• June 25, 2015
  • 18 Stan. Tech. L. Rev. 247
Eldar Haber

Copyright law undergoes a criminalization process. Since the birth of criminal copyright in the 19th century, there has been a substantial increase in criminal copyright legislation. Copyright criminalization could lead to a paradigm shift toward a criminal-oriented law. However, legislation alone is insufficient to change the perception of copyright to a criminal-oriented law, as italso depends on practice. Thus, if enforcement is sporadic and relatively low, an increase of criminal legislation in copyright law does not mark a paradigmatic change towards a criminal copyright perception. Analyzing statistical data regarding criminal copyright prosecutions reveals that criminal prosecutions are still relatively rare. Although the massive increase of criminal copyright legislation should have led to a higher scale of enforcement, the current reality is that criminal prosecutions are scant, leading to a criminal copyright gap between legislation and enforcement.

This Article introduces the criminal copyright gap. It reviews the legislative history of copyright criminalization since its birth in 1897, while dividing the process into two separate phases: The Low-Tech Phase that took place in the end of the 19th century, and the High-Tech Phase. The High-Tech Phase is further divided into two sub-phases: an analog phase, which occurred in the beginning of the 1970s and lasted until 1992, and a digital phase, which occurred in the beginning of 1992 and is ongoing.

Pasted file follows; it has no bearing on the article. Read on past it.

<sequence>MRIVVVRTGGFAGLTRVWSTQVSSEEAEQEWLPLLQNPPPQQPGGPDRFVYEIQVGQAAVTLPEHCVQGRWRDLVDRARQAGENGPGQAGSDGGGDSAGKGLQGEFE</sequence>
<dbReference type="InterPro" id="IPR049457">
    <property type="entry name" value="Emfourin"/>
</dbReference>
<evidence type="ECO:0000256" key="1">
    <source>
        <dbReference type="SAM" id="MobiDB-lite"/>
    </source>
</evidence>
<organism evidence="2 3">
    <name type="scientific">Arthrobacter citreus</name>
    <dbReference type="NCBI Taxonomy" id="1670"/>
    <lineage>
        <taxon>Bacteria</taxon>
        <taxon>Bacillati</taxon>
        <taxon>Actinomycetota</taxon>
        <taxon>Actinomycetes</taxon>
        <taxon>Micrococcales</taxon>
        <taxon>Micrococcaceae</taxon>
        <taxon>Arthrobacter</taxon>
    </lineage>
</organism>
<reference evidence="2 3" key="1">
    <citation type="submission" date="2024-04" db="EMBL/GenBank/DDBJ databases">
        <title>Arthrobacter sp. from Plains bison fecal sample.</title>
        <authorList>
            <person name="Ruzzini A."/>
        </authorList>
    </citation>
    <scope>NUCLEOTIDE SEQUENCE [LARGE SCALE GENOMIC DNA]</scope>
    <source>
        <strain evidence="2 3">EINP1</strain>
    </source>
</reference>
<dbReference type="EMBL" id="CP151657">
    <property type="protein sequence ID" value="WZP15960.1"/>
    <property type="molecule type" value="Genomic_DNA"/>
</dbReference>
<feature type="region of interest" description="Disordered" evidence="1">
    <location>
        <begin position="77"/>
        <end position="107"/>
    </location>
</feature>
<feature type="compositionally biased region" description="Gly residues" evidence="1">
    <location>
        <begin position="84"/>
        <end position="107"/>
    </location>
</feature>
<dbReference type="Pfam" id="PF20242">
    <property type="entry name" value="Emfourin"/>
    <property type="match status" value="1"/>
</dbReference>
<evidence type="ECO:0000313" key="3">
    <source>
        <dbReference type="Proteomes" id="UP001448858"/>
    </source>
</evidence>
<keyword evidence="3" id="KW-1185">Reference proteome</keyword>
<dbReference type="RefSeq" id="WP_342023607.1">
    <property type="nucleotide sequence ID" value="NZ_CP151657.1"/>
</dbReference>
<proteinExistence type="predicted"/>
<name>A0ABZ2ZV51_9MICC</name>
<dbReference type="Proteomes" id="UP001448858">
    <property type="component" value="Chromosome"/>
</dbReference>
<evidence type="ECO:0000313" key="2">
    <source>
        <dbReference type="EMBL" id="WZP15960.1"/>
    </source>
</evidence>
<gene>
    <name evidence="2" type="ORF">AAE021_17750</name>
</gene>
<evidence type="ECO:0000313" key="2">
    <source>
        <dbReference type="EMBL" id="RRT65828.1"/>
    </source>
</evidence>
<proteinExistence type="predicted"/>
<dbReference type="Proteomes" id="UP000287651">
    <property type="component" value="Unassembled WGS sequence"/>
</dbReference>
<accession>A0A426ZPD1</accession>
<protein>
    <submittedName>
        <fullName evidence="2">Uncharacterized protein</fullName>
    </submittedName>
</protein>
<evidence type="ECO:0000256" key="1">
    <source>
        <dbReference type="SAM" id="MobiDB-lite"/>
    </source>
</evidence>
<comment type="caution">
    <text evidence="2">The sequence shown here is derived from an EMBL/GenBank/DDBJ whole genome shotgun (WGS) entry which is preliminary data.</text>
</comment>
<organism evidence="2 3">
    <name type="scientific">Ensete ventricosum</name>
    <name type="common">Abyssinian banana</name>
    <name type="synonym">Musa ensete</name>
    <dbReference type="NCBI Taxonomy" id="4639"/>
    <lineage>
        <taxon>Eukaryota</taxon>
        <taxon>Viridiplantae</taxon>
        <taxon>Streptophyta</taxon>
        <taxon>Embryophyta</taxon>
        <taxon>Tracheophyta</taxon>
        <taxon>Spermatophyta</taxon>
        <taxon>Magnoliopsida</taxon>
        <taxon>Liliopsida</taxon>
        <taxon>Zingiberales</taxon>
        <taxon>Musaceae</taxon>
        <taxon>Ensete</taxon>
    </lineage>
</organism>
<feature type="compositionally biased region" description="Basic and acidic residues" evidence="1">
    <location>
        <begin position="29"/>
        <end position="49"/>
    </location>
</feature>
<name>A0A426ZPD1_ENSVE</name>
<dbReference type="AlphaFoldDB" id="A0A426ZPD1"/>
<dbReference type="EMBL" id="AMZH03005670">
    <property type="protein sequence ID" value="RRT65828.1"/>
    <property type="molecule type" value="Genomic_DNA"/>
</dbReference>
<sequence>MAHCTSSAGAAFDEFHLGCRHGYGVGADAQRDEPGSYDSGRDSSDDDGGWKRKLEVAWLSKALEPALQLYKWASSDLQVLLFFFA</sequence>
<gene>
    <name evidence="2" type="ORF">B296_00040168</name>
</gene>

After reviewing that history, I examine the practical aspects of copyright criminalization by analyzing statistical data on criminal copyright filings. I argue that statistical data reveal that the ongoing legislative process of copyright criminalization is not applied in practice, and thus I search for possible explanations of this criminal copyright gap. I opine that the criminal copyright gap leads to the conclusion that currently criminal copyright is not undergoing a paradigm shift. Finally, I conclude that although copyright law is not yet criminal-oriented, a paradigmatic shift toward a criminal copyright regime could occur in the near future, if enforcement of copyright infringements becomes more substantial.

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